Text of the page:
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The author poses on the campus of Northeastern Illinois University.

It’s incredibly difficult to fathom, but I’m just seven months away from my 65th birthday. Holy shit! Some of my same-aged friends are at this very moment planning for imminent retirements. Others have already stepped away from their respective vocational rat races. But not me.

I guess I always have been my own person; different, contrary, obstinate. I’ve often taken a less-followed path than friends and colleagues. So, as I approach the time-honored age of Medicare, I’m staring through the weeds at a hazy, sun-kissed horizon. …


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Have you gone shopping for a Father’s Day card? If so, you’ve undoubtedly seen dozens of greetings that state, in essence, I am who I am today because of you, Dad. The verse inside may use words like love, acceptance, guidance, caring, kindness, role model, and hero.

But, what if one of those sentiments isn’t quite right for your dad? Odds are you can’t find a card inscribed with the words: You’re my father so I feel obliged to get you a card, but you really were (are) an asshole!

Fathers are indeed imperfect human beings. Some are far more imperfect than others. Yes, they are the patriarchs of their families and, according to long-held cultural beliefs, the heads of their households. …


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The 1997 movie Good Will Hunting is one of my favorite films for a number of reasons. Each of the main characters is deeply flawed, lonely, fearful, and trying desperately to mask the pain that envelops them.

Among the numerous powerful and poignant scenes in the film is a breakthrough moment in the relationship between psychologist Sean Maguire (Robin Williams) and his patient; the troubled, underachieving genius Will Hunting (Matt Damon).

We learn in the scene that both patient and therapist survived horrific child abuse. Eventually, Sean says to Will, “Sport, it’s not your fault.” Will plays the macho card and replies, “Yeah, I know.” But Sean persists, repeating, “it’s not your fault.” Will is cocky and grows annoyed, even agitated, but Sean doesn’t back off. …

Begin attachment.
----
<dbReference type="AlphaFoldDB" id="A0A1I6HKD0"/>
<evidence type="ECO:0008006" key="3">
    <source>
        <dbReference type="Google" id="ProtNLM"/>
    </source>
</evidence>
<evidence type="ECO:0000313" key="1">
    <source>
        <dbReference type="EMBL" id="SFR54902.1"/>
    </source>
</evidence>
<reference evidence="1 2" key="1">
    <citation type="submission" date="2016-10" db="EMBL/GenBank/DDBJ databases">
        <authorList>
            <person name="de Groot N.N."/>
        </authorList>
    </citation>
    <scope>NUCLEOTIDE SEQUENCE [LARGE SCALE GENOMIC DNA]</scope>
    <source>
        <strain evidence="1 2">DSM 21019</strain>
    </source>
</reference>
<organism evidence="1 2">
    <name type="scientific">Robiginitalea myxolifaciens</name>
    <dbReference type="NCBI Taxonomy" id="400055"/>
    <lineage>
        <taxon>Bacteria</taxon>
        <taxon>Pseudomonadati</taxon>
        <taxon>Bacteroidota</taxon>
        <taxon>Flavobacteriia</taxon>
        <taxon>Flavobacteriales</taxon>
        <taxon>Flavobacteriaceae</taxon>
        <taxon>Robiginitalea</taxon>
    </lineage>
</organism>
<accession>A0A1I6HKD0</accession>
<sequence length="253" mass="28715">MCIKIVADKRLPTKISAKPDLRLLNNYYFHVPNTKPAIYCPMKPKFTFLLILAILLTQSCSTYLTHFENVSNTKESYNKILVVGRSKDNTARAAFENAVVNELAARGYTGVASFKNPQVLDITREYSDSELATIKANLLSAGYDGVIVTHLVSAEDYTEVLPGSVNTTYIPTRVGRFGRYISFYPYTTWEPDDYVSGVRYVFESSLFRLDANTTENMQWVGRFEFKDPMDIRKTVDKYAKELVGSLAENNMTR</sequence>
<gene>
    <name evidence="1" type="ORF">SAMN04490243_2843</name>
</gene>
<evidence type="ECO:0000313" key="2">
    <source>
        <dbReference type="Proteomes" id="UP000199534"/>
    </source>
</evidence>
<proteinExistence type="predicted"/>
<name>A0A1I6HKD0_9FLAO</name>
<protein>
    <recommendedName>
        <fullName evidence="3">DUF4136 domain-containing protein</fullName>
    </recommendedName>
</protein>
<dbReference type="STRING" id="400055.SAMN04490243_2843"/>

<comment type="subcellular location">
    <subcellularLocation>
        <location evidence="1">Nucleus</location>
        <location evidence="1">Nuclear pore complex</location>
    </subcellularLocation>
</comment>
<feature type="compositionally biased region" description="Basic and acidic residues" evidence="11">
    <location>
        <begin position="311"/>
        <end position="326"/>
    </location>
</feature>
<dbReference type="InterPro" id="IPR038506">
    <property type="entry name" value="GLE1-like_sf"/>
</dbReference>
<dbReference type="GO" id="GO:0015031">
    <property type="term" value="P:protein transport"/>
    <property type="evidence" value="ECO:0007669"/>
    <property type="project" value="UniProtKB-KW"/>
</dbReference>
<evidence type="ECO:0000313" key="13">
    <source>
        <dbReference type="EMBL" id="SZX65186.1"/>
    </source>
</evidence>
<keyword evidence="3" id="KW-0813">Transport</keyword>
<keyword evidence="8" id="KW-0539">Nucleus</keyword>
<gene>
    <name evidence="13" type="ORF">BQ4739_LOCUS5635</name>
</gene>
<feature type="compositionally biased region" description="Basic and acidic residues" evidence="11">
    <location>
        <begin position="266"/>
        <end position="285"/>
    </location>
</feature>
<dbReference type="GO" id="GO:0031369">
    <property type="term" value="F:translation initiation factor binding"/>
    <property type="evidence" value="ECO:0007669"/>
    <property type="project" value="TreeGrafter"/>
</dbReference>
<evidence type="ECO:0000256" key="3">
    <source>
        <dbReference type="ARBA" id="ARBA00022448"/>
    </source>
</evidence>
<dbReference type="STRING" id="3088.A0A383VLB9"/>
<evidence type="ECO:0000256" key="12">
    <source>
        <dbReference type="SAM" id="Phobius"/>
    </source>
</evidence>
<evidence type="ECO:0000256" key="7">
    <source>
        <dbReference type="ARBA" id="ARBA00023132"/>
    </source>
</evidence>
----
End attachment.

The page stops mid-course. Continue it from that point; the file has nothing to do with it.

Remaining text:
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I am sick to death of religious hypocrisy. It’s a widespread, ever-burgeoning malady that infects our relationships, communities, institutions, politics, and even our families.

I first experienced this ungodly paradox while attending a parochial elementary school in the Midwest. A cadre of old ladies, mostly widows I assume, were regulars at daily Mass. And without fail, this group of lonely, bored biddies would gather in front of the church after Mass and gab. …


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“Don’t be afraid of change. You may lose something good, but you may gain something better.” Unknown

Making a life-changing decision is seldom simple. It’s not as stark as choosing between black and white. Our palette is usually somewhere on a spectrum in a myriad of gray. There are rarely win-win solutions. That’s a myth. Too often there’s a price to pay, a sacrifice to make, or a disappointment to swallow. Sometimes there are no good options, only the lesser of evils.

If other people are involved in the decision, feelings of love, loyalty, respect, anger, hurt, shame, and guilt complicate the process. What’s right or best for the decision maker, may not be what’s best for others who are nonetheless affected by the decision that is rendered. …

About

Roger M. Cahak

I cultivate and correlate human stories.